He was good and easy to talk to but I hadn’t properly kept up with his work; so it was perplexing to find that he knew mine. Over the course of the conversations we had at the festival, and the letters we began to exchange afterwards, I realised he saw me as a kindred spirit. He seemed to have identified tendencies in the way I write that are also apparent in what he has written. He never said this; but it was almost as if he saw me as an heir. I am conscious of the temerity in even making such a suggestion. After all, James has an international reputation whereas mine is confined to pockets of the antipodes; his work covers a far wider thematic range than mine ever has; and he has as many novels as he does works of non-fiction in his oeuvre. Whereas, if you except a few raggedy poems and some dubious screenplays, I’ve written nothing but essays.
For reasons I don’t recall our correspondence lapsed and wasn’t revived until New Zealand Books asked me to review Touchstones, James’ third volume of memoir. Therein I picked up something that still resonates. I think I was born slow, he wrote. I was an innocent. This for a writer can be a tremendous asset. My greatest training, it turned out, was that I was untrained; impressionable and trusting by nature, I was capable of being moved. I retained, in other words, the power to be shocked. I too am an untrained writer, a kind of innocent; I had to learn to write by doing so: perhaps that was the basis of our putative kinship? It was after my review of Touchstones was published that James wrote to me again, enclosing what I’m calling ‘the summons’. He had a proposition to put to me. What could it be?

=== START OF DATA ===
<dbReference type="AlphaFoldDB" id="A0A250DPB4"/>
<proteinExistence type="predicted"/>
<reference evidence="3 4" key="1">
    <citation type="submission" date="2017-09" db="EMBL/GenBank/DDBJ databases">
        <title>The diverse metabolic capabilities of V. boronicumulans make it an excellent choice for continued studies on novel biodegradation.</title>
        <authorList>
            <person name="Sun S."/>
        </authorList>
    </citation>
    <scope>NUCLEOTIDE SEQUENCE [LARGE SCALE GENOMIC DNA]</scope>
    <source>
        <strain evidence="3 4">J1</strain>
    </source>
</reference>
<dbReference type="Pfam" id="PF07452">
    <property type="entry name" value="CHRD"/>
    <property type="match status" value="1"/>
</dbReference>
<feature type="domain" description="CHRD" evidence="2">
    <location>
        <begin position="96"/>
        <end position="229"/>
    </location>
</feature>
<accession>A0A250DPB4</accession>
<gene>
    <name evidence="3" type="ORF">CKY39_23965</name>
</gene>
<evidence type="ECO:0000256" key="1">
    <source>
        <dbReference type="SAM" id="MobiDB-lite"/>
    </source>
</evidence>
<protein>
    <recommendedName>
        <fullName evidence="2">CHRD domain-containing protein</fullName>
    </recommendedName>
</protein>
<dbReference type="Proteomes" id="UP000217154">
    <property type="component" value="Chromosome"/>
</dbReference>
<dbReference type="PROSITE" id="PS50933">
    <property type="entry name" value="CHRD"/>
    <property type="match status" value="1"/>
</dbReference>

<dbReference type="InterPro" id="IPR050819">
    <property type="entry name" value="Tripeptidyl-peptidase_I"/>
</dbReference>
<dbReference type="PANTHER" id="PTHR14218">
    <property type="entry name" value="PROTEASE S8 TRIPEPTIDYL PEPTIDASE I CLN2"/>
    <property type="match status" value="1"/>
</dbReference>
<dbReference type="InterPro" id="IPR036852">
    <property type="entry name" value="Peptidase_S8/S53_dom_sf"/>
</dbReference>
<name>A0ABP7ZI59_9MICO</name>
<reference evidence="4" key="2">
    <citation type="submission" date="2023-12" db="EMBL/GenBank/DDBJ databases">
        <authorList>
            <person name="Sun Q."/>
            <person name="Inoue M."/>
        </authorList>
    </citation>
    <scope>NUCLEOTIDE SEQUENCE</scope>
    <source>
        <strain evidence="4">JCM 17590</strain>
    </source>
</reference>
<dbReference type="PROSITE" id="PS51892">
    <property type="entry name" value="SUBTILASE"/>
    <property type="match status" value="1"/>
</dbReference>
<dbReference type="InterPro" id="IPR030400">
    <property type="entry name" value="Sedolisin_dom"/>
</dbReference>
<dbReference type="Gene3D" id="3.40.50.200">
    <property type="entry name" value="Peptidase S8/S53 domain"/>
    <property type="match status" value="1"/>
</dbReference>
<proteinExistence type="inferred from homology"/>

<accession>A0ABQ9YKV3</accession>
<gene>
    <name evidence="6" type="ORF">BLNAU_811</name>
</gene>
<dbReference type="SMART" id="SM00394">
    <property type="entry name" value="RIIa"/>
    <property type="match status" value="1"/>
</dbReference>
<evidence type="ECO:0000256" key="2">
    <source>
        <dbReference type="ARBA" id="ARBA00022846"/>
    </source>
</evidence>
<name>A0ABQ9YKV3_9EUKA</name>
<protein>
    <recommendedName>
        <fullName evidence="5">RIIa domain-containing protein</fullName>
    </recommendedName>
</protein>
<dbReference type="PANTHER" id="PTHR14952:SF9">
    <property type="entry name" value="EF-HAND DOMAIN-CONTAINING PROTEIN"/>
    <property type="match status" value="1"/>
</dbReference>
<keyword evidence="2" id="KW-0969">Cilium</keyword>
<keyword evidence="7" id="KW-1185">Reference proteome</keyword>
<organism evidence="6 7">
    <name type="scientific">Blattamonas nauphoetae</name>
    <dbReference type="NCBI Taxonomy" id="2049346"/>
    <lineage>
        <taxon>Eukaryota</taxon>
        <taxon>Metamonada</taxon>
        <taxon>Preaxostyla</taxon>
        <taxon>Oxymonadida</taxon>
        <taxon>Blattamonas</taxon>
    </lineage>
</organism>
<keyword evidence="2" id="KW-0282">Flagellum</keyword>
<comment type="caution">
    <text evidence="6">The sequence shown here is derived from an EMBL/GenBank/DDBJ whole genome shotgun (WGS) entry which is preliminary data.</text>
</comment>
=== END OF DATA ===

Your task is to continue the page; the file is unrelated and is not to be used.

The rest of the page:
The morning after I arrived in Wellington I rang James from Roseneath. He said come over. I went down Grass Street, by my mother’s old house at number 22 (it looked neglected), past my grandparent’s former flat, where my parents lived after they were married, through the scintillations of light coming off the sea at Oriental Bay and on into the city. Wellington is to me a conundrum. My first city, if not my last. Past, present and future are so mixed here that I am unable to say what is actual, as opposed to what may be imagined or remembered. This could be a life condition. I walked down Courtenay Place, Manners Street, into Willis Street. Ghosts thick on the pavements; future ghosts, ghosts of the living, gone ghosts. From the arcade on Lambton Quay I took the elevator to the James Cook hotel and exited onto The Terrace, where the McNeishs lived in two small flats in a modest building.